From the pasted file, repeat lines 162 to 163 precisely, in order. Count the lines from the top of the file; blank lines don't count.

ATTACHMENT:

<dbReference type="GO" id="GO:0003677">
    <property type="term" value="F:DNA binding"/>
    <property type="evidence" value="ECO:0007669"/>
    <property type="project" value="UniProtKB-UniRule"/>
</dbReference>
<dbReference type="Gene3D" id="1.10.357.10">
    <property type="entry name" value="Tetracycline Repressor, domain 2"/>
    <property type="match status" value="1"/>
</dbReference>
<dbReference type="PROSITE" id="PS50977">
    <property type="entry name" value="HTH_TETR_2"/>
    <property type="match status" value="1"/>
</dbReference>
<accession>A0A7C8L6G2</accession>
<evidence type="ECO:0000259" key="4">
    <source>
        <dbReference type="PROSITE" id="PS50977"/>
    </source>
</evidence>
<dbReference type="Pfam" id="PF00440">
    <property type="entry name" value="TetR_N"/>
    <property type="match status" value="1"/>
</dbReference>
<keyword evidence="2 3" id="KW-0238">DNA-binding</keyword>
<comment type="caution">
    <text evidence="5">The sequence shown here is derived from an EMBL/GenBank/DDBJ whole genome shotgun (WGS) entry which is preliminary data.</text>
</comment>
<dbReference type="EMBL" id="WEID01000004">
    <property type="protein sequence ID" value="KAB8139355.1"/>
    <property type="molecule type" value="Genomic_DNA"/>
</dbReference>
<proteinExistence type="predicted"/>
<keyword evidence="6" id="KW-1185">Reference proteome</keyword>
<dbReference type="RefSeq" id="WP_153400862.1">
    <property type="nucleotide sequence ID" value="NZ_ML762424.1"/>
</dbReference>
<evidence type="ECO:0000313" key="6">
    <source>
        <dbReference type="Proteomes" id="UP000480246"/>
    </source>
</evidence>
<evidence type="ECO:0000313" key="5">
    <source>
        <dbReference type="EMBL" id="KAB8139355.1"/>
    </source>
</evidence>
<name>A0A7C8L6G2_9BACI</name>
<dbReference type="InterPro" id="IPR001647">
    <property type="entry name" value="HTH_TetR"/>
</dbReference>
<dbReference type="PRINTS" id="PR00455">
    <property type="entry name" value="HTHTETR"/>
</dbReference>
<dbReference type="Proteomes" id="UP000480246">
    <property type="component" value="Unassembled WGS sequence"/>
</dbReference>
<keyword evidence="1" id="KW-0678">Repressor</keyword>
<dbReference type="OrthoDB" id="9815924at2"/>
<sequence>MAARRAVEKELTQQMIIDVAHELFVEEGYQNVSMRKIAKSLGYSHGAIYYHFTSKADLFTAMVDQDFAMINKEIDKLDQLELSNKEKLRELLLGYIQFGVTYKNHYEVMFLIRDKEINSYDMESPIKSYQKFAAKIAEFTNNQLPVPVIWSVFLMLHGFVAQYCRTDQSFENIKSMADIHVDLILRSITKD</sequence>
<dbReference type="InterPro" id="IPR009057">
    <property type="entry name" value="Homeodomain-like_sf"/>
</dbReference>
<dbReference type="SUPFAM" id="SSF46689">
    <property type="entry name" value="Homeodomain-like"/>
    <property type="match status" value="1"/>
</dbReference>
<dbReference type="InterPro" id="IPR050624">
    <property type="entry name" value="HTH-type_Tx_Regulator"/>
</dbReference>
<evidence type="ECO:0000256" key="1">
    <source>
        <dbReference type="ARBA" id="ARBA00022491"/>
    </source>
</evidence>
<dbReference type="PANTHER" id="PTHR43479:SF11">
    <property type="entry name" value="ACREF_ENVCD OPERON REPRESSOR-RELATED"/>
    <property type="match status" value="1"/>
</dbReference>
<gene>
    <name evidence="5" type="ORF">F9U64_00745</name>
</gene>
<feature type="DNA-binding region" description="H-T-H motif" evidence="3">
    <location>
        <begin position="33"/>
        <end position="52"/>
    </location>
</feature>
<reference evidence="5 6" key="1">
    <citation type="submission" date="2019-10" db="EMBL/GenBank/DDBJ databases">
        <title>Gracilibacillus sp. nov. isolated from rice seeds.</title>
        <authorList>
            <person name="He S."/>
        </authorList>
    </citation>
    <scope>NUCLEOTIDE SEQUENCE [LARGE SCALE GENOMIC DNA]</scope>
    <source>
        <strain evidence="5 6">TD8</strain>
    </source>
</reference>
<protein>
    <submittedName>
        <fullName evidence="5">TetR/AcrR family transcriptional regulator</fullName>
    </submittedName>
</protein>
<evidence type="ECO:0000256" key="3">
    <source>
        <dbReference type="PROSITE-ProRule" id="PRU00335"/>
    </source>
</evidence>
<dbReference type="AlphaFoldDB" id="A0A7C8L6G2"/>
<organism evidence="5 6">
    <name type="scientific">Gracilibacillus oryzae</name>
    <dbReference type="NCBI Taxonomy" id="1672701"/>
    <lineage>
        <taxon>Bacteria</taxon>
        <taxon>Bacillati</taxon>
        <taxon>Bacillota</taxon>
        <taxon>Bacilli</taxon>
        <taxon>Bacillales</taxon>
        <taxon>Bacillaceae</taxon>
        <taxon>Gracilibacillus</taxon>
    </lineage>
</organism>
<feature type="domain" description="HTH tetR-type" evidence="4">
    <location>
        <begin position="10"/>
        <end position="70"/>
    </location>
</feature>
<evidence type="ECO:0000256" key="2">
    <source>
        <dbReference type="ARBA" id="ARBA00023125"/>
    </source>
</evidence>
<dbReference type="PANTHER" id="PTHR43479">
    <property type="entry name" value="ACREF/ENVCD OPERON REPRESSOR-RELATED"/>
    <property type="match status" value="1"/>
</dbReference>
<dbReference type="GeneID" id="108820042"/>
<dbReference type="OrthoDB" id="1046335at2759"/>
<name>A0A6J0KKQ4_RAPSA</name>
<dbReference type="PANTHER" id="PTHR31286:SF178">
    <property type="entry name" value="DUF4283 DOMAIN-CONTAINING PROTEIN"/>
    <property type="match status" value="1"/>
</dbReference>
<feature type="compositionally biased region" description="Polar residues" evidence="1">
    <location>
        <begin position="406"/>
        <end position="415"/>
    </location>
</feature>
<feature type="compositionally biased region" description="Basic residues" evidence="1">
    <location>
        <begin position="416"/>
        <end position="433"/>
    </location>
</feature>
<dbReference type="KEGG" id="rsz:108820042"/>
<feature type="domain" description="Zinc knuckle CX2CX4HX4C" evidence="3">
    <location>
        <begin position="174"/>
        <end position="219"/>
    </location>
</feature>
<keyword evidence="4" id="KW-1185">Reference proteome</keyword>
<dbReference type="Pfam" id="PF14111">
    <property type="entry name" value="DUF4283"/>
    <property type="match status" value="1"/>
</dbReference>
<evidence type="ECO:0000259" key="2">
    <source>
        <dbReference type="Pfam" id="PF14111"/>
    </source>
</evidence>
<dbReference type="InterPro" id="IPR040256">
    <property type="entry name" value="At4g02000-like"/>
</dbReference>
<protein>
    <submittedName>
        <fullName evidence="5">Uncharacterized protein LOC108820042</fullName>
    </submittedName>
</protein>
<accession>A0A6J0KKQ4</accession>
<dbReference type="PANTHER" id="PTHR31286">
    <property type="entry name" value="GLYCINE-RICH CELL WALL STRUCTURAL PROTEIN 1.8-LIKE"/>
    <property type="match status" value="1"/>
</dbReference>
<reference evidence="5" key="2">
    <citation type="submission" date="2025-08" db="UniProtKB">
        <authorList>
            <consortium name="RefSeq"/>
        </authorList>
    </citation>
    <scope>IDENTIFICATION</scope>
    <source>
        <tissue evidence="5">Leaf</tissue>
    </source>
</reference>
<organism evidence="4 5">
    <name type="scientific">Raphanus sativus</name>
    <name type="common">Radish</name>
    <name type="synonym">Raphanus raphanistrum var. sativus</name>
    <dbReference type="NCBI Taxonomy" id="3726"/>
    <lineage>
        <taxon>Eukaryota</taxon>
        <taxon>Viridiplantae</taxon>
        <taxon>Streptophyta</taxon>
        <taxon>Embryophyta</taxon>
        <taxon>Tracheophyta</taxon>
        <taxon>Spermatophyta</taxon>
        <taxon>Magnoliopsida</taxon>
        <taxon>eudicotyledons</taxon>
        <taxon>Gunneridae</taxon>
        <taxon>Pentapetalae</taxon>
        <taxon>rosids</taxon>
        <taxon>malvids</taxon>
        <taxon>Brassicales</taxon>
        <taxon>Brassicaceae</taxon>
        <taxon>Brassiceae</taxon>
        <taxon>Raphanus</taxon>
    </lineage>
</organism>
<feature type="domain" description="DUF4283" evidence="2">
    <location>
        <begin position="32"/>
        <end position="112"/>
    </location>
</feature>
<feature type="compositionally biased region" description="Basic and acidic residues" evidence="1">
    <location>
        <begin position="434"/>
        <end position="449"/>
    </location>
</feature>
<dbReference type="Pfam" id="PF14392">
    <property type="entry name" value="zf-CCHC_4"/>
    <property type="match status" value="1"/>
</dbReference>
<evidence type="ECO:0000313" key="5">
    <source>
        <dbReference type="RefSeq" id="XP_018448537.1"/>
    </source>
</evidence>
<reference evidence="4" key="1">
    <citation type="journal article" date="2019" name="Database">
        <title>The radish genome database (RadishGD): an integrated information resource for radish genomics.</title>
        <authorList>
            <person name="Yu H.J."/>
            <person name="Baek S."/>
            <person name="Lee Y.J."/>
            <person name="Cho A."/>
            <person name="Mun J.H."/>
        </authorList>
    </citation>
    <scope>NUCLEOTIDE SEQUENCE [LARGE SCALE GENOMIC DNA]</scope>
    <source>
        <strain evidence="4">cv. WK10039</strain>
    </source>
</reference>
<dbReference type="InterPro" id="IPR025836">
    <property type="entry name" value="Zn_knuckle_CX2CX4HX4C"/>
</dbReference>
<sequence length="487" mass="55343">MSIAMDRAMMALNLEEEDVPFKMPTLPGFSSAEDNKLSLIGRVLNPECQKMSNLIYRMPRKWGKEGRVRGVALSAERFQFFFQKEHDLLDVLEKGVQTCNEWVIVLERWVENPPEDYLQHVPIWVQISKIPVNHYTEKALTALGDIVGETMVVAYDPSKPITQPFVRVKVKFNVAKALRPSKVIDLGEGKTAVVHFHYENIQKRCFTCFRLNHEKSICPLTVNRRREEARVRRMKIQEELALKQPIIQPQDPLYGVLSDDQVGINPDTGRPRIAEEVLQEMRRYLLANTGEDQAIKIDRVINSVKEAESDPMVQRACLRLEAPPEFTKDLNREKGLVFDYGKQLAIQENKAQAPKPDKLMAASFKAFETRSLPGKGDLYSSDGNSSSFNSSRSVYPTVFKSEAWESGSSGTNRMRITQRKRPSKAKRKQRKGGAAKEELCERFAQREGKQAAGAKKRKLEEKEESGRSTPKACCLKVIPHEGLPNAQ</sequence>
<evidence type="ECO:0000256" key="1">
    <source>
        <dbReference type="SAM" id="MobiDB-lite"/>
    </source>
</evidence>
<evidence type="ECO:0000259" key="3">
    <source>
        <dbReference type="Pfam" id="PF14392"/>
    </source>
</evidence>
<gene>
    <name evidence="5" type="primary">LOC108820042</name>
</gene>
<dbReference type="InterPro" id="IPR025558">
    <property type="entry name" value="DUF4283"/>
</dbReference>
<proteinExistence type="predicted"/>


        <end position="219"/>
    </location>